Bird headlines: Ibsley Water - Red-crested pochard 1 drake still, also a juvenile little ringed plover, a common sandpiper and a report of a wheatear and a turnstone.
Rockford Lake - the juvenile black tern still present also a juvenile little ringed plover.
After nearly two weeks away from the reserve it was good to be back. I did a fairly comprehensive tour around today, very pleasant but it did highlight the backlog of work clearing paths and trimming trees. It was good to see the juvenile black tern still on Rockford Lake and even better to get a picture of it, albeit not the greatest you will ever see.
A juvenile little ringed plover was good to see although it was probably not reared at Blashford, there was also a second on Ibsley Water. There were also at least 8 common tern, apart from one, all adults. I continued on to the Lapwing hide and Mockbeggar Lake where a green sandpiper was the highlight. From the Lapwing hide the eclipse drake red-crested pochard went well with at least 10 Egyptian geese and the black swan. I got a good count of the mute swan and coot with 210 of the first and 536 of the latter. There were also at least 10 pochard, a good number for the time of year. Two wigeon and a fly over hobby completed the scene. Leaving the hide 2 ravens flew over and the bushes had a range of migrants including reed warblers, chiffchaffs, willow warblers and a lesser whitethroat. A redstart was also seen on the path to the Goosander hide, just after we had seen a fine female adder basking beside the path.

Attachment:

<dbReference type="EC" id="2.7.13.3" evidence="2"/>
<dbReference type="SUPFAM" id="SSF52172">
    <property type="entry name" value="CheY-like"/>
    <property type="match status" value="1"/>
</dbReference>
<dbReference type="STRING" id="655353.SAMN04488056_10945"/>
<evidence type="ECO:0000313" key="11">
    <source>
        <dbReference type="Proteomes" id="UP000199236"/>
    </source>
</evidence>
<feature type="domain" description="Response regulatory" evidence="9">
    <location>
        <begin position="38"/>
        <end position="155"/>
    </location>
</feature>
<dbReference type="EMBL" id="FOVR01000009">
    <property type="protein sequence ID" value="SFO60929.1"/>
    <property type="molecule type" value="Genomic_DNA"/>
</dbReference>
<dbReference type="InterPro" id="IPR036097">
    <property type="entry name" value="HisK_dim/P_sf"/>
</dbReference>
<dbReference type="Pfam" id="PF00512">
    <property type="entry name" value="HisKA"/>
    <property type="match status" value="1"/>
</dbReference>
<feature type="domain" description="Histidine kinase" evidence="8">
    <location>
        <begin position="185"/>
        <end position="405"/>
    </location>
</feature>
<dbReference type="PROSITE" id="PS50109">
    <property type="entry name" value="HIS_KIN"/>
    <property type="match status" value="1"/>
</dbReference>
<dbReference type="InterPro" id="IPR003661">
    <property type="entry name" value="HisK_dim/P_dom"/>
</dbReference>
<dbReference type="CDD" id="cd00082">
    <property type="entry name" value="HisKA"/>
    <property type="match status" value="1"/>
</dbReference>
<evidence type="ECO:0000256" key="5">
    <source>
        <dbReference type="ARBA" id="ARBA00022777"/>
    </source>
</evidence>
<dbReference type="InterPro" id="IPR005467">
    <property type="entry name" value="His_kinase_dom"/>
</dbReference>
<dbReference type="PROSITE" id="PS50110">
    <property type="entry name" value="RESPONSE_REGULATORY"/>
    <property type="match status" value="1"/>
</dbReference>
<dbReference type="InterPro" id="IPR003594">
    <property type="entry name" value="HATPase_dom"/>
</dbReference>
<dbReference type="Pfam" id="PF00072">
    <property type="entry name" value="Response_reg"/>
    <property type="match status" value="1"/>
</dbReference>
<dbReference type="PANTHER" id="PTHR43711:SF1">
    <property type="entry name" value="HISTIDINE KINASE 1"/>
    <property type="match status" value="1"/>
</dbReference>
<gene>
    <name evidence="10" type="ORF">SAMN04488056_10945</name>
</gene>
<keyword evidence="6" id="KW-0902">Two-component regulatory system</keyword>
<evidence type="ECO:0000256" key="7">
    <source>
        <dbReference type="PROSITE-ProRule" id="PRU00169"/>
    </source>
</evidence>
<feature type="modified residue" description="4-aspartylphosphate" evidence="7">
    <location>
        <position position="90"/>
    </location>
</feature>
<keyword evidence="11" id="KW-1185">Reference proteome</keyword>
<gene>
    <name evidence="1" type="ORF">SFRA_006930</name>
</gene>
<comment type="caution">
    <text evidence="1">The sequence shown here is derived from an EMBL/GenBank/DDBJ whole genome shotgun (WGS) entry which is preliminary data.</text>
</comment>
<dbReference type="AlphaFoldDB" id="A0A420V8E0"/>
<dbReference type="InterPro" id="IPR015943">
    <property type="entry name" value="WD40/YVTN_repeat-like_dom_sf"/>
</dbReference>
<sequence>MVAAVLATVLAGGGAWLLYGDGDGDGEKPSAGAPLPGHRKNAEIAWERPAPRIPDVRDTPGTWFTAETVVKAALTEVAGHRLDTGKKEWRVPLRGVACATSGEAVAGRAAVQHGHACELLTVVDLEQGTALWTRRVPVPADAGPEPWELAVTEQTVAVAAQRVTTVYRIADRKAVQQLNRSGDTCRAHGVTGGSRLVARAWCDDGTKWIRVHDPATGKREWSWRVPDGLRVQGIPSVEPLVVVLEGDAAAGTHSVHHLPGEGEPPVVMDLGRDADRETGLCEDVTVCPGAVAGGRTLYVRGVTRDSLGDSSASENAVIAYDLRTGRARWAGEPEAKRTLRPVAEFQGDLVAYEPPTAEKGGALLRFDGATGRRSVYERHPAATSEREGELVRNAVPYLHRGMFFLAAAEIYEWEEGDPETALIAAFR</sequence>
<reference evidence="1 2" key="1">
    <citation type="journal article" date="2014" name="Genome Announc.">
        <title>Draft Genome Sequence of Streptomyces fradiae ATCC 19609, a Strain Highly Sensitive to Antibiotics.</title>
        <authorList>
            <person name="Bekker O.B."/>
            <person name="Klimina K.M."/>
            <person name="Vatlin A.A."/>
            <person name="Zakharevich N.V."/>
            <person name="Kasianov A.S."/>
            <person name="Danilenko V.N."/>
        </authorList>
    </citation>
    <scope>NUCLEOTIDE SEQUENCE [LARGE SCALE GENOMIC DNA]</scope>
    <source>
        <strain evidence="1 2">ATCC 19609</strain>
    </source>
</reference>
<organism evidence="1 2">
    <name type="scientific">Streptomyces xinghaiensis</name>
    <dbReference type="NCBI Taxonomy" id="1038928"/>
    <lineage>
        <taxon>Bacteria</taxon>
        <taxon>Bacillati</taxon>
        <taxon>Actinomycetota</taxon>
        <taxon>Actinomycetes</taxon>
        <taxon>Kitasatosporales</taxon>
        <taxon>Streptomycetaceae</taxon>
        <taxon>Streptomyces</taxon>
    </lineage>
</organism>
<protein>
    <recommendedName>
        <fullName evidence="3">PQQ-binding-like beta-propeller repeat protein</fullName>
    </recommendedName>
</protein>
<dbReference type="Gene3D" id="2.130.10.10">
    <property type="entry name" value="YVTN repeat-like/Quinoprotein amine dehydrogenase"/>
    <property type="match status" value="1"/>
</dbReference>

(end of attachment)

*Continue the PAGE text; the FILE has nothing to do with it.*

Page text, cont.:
Back over near the Centre a found a stink horn fungus, they really do stink too, near the Woodland hide, it had two beetles feeding on it, they were a species of burying beetle that does not bury things, Oiceoptoma thoracicum.
Close by a striking patch of brilliant yellow on a log beside the path was a patch of yet another slime mould, long time readers will know how much I like these weird things, it is a species known as troll butter, even the name is good.
At the end of the day locking up I saw my first group of swifts for some time, about 20 with a flock of house martin high up over Ibsley Water. Mystery of the day was a blackish-brown lump in a tree at the northern end of Ibsley Water. Apparently it was a buzzard sized bird, I was told it did move, although it was in exactly the same place and position for at least five hours, was it a bird, was it even alive? I just don't know!